Articles

Does Superposition Influence the Success of FLOSS Projects? Examining Open Source Software Development by Organizations and Individuals

P. MEDAPPA, S. C. SRIVASTAVA

Information Systems Research

A paraître

Départements : Information Systems and Operations Management, GREGHEC (CNRS)


Does Technostress Inhibit Employee Innovation? Examining the Linear and Curvilinear Influence of Technostress Creators

S. CHANDRA, A. SHIRISH, S. C. SRIVASTAVA

Communications of the Association for Information Systems

A paraître

Départements : Information Systems and Operations Management, GREGHEC (CNRS)


Dynamic Monitoring of Service Outsourcing for Timed Workflow Processes

X. LI

IEEE Transactions on Engineering Management

A paraître

Départements : Information Systems and Operations Management, GREGHEC (CNRS)


Optimal Feed-In Tariff Policies: The Impact of Market Structure and Technology Characteristics

S. GOODARZI, S. AFLAKI, A. MASINI

Production and Operations Management

A paraître

Départements : Information Systems and Operations Management, GREGHEC (CNRS)

https://onlinelibrary.wiley.com/doi/10.1111/poms.12971


This paper models a multi‐player environment consisting of a grid operator responsible for meeting electricity demands, a photovoltaic (PV) manufacturer, customers who might install (solar) PV systems, and a regulator who must set an optimal feed‐in tariff (FIT). The grid operator must meet exogenous electricity demand and also buy back all electricity (produced by PV systems) at the FIT set by the regulator. Customers decide whether or not to invest in a PV system. Adoption rates affect the manufacturer and operator by (respectively) establishing the demand for PV systems and determining how much PV electricity is fed into the grid. The PV manufacturer's decision variable is the sales price per PV unit. The decisions of all players in the model are intertwined in a way that clearly affects their respective welfare. We demonstrate in particular how technology and market characteristics—including PV manufacturing cost and market competition—change the optimal decisions of players and thereby influence the effectiveness of FITs, the number of PV adopters, and the cost to provide the social benefit of on‐demand electricity. Our findings confirm the importance of considering technology manufacturers when devising schemes to incentivize the adoption of PV systems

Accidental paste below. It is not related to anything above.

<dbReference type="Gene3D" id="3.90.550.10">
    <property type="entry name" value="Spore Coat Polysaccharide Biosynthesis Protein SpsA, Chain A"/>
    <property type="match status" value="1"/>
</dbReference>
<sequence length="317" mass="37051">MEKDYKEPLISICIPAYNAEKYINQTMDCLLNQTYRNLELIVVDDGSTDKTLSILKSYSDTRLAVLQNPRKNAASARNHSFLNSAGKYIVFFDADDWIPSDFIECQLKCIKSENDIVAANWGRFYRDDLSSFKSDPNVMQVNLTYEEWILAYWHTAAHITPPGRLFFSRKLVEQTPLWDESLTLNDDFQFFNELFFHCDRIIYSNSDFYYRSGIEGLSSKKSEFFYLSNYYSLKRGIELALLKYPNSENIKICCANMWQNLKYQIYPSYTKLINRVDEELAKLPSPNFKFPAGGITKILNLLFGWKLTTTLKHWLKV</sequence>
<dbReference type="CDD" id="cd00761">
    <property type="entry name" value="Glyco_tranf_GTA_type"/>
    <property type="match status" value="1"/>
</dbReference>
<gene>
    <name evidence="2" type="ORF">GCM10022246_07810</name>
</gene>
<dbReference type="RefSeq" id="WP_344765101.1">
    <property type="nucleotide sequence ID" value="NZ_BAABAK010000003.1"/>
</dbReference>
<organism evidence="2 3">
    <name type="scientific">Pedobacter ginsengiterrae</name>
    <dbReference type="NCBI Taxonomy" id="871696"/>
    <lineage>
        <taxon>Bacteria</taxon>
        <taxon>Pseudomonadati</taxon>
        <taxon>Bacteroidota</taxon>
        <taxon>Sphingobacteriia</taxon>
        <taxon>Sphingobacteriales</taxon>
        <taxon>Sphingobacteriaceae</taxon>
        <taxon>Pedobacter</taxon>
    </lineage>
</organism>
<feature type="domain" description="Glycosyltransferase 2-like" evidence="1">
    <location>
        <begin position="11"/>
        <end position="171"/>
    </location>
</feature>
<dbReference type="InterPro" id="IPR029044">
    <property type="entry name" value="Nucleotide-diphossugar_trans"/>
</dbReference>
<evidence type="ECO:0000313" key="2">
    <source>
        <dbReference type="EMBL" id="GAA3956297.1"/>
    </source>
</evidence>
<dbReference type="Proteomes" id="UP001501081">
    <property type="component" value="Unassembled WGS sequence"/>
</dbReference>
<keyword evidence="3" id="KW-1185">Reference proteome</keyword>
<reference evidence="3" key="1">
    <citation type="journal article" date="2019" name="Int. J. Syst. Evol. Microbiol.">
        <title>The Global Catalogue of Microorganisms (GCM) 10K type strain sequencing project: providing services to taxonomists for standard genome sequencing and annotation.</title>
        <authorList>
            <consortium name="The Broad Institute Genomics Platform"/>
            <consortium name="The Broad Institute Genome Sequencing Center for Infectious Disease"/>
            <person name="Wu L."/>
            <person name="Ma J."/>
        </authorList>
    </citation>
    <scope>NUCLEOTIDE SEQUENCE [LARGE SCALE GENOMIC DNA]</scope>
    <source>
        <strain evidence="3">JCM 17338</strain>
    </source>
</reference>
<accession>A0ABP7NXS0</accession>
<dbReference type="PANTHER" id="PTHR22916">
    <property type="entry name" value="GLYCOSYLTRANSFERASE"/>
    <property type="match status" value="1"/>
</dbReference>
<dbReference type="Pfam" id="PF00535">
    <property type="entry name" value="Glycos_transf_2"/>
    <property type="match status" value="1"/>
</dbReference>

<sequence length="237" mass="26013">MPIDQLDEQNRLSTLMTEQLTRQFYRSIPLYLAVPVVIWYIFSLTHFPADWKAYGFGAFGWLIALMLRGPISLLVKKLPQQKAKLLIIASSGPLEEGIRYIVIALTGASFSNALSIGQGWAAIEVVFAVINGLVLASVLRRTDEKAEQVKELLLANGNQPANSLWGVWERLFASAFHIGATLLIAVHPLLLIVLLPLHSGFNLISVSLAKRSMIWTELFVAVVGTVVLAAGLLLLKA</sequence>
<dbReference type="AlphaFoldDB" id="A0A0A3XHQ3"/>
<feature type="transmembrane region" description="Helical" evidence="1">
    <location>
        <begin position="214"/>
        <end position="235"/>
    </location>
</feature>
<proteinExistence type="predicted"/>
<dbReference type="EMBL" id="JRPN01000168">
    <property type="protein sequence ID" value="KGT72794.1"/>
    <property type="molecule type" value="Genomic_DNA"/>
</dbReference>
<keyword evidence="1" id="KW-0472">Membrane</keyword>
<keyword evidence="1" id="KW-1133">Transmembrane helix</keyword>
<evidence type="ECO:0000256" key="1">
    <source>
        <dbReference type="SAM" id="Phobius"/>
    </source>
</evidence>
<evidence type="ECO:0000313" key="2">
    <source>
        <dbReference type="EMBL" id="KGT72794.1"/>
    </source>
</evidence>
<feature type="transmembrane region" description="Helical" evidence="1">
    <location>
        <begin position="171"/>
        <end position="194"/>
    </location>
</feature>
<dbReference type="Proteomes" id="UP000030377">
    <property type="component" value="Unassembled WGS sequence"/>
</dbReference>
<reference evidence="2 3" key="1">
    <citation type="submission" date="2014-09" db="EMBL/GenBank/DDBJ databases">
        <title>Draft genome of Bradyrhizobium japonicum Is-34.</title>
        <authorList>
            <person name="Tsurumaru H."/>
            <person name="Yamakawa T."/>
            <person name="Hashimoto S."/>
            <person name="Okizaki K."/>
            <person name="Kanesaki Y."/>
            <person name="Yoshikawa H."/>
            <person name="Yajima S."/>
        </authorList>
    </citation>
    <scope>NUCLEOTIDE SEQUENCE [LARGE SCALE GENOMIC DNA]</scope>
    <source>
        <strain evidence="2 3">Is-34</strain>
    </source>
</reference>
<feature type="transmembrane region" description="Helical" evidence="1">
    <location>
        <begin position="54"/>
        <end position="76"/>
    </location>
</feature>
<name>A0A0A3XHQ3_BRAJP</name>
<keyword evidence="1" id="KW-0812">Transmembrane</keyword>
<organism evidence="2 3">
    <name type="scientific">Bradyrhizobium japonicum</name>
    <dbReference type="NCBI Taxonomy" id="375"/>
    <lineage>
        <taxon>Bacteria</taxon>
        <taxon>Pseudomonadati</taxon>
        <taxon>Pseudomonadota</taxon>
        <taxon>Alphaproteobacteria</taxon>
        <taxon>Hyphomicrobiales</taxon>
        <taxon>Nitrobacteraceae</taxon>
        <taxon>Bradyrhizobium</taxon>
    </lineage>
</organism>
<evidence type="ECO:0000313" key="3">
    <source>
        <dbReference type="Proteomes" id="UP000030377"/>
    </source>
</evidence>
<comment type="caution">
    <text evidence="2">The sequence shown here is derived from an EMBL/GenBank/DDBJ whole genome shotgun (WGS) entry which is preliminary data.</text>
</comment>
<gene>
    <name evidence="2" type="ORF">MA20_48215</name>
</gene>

Using Polynomial Modeling to Understand Service Quality in E-government Websites

R. NISHANT, S. C. SRIVASTAVA, T.S.H. TEO

MIS Quarterly

A paraître

Départements : Information Systems and Operations Management, GREGHEC (CNRS)


Value chain and production cost optimization by integrating additive manufacturing in injection molding process chain

G. TOSELLO, A. CHARALAMBIS, L. KERBACHE, M. MISCHKOT, D. BUE PEDERSEN, M. CALAON, H. NØRGAARD HANSEN

The International Journal of Advanced Manufacturing Technology

A paraître

Départements : Information Systems and Operations Management, GREGHEC (CNRS)

Mots clés : Additive manufacturing . Injection molding . Tooling . Production cost

https://www.springerprofessional.de/value-chain-and-production-cost-optimization-by-integrating-addi/16161544


Additive manufacturing (AM) can create considerable value when integrated into conventional manufacturing process chains. Tooling for new molded product development as pilot case of integration of AM in the injection molding process chain is investigated. The study shows that injection molding based on AM for fabrication of polymer tool inserts is economically advantageous allowing 80–90% production costs reduction as compared with a conventional tooling process chain based on machining. Fabrication of soft tools withAM results in a production lead time reduction in the range of 60–70% compared to the time required to machine mold inserts in brass or aluminum